By Bree Davies
By Emerald O'Brien
By Gina Tron
By Jon Solomon
By Drew Ailes
By Courtney Harrell
By Kyra Scrimgeour
To most stateside music lovers, the idea of a road show starring three accordion players conjures up images of Geritol-chugging seniors playing polkas to nodding retirement-home residents. Even here in Denver, where the instrument stars in the rousing local acts 16 Horsepower and Slim Cessna's Auto Club, such a bill is unlikely to raise temperatures. But these preconceptions are outdated--and the three men behind the Once Upon an Accordion tour hope their efforts will result in some musical revisionism.
John Whelan, Chris Parkinson and Daniel Thonon--critically acclaimed international musicians who are taking the keyboard-free, button-box version of the accordion where it's never been before--hardly fit the usual stereotypes. Even Whelan's onstage wardrobe shatters cliches. No checkerboard suits and fat ties for him: He plays clad from head to foot in black leather.
"All accordion players are cool," says Whelan, speaking on a cell phone from his Cadillac the day after the tour's successful kickoff. As he drives himself, Parkinson and Thonon to the next gig, he notes, "That's what somebody said last night during our show. It's funny, because most accordion players that I know have been entrepreneurs in their own way, and leading kind of people."
Nonetheless, Whelan knows that he must fight to overcome the accordion's staid reputation, particularly in the U.S. "It's like fighting tooth and nail in America," he acknowledges. "But I think it's coming around and getting the respect it deserves now. And people like us are trying to do what we can to show the depth of the instrument and what it can do and bring that across to people at the shows." He adds with a laugh, "Although I don't think anybody has been brave enough to propose something like this tour before."
Over the years, Whelan has logged many a mile while spreading the accordion gospel. Born in England to Irish parents in 1959, he first picked up the instrument when he was eleven, winning the All-Britain and All-Ireland accordion awards over the next three years. He started recording at age fourteen, releasing Pride of Wexford, which is still selling steadily two decades after its release. In 1980 Whelan moved to the States, and since then he's recorded with fiddler Eileen Ivers (whose chops embellish the hugely popular Riverdance soundtrack) and played on numerous albums with the Kips Ceili Band, a Green Linnet signee. He's also made a number of solo recordings, including the 1996 release Celtic Crossroads, issued on the Narada label.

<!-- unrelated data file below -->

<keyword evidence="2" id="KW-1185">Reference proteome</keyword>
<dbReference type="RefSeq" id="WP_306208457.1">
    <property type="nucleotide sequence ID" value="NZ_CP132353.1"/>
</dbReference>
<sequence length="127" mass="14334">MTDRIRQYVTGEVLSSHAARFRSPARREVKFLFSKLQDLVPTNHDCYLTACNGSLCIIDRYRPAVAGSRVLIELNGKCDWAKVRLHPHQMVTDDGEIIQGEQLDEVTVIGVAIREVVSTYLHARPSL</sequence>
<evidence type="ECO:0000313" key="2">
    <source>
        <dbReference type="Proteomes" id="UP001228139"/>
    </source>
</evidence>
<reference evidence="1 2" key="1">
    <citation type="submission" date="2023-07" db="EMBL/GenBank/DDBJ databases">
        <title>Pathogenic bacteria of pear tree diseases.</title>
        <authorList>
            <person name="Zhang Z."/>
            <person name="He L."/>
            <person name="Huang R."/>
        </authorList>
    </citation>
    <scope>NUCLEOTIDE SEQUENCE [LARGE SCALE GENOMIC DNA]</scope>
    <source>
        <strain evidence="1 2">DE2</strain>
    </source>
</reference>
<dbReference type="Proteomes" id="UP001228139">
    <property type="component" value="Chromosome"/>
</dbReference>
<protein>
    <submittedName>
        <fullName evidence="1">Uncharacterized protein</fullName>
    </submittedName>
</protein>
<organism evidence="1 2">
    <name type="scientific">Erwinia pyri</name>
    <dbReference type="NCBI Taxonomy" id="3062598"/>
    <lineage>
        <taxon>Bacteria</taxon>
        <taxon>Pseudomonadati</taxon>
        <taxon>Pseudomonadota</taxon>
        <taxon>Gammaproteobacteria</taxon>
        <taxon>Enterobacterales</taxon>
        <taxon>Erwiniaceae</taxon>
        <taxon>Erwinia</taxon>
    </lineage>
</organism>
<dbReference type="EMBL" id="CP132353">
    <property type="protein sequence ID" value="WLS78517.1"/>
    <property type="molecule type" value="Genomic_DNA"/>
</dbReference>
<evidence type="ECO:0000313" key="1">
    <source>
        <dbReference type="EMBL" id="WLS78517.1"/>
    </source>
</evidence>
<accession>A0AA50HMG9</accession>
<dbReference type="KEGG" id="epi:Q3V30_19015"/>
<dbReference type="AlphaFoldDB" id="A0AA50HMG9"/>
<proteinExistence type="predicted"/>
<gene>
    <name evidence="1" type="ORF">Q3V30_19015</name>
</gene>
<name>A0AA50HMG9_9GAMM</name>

This last disc is a refreshing genre-bender that showcases the stirring charm and poignance of the accordion in a noticeably updated setting. The music is firmly based on the sounds of yore, but because Whelan is not averse to dipping his toe into newer waters, he is able to operate in an expanded sonic environment. The result is accordion-centered world music, which makes sense considering Whelan's far-flung performance schedule. "I consider myself a world traveler in a sense--almost like a tinker, traveling around the world playing with different musicians. We do a lot of festivals with musicians from different parts of the world and different genres, and we always end up in jam somewhere, doing a cross-cultural thing backstage. You know, on some of my stuff, the melodies are actually hardcore traditional, but what surrounds them is what makes them more contemporary and accessible to people who are not Irish or French or British."
Does stepping across these musical borders offend musical xenophobes? "I think that's less of a problem than it used to be," claims Whelan, whose next disc of global fare, due in February, features a cameo by actress/songstress Bernadette Peters. "In the beginning it was certainly frowned upon, but the purists are beginning to realize that you have to go with the times, and that generations change, and that the heart of the music is still there. And that's what's important."
For Parkinson, an Englishman best known for founding an outfit called the House Band, the blending of forms makes perfect sense. "It's a style of music that I grew up with when I started playing on the harmonica," he points out. "When I was four or five, I started playing Irish music and also anything from the radio and popular music. I was playing 'The Irish Wash Woman' and also 'The Man From Laramie.' It's always been a mixture of music to me; anything goes, really. We tend to play a mixture of styles, a cross between European and maybe Irish, with a bit of jazz and Cajun thrown in. It's a mongrel."
Thonon, a Frenchman who leads Montreal's Ad Viel Que Porra and writes music for Cirque du Soleil, contributes yet another flavor. "I play a French cross-finger style technique, like Chris, that allows you to play in a more romantic way than you would do if you were playing on only one row. The music I play is lots of slow stuff, and fast stuff too, influenced by early music, like from the eighteenth century, and even medieval music. That's because basically I was a classical musician; I'm a harpsichord player by trade."
The accordion, Thonon continues, "is really a national instrument in France, but it hasn't been all the time. It used to be until the end of the last war, and then it became very tacky to play the accordion, because so many musicians started playing it in a very commercial way, with terrible sounds and terrible music. And then lately, for the last ten years or so, it came back, because people realized that we were also playing jazz and all kinds of different music and all kinds of traditional music, too. Now it's very hip to play the accordion. You can't find a rock group without an accordion now in Europe."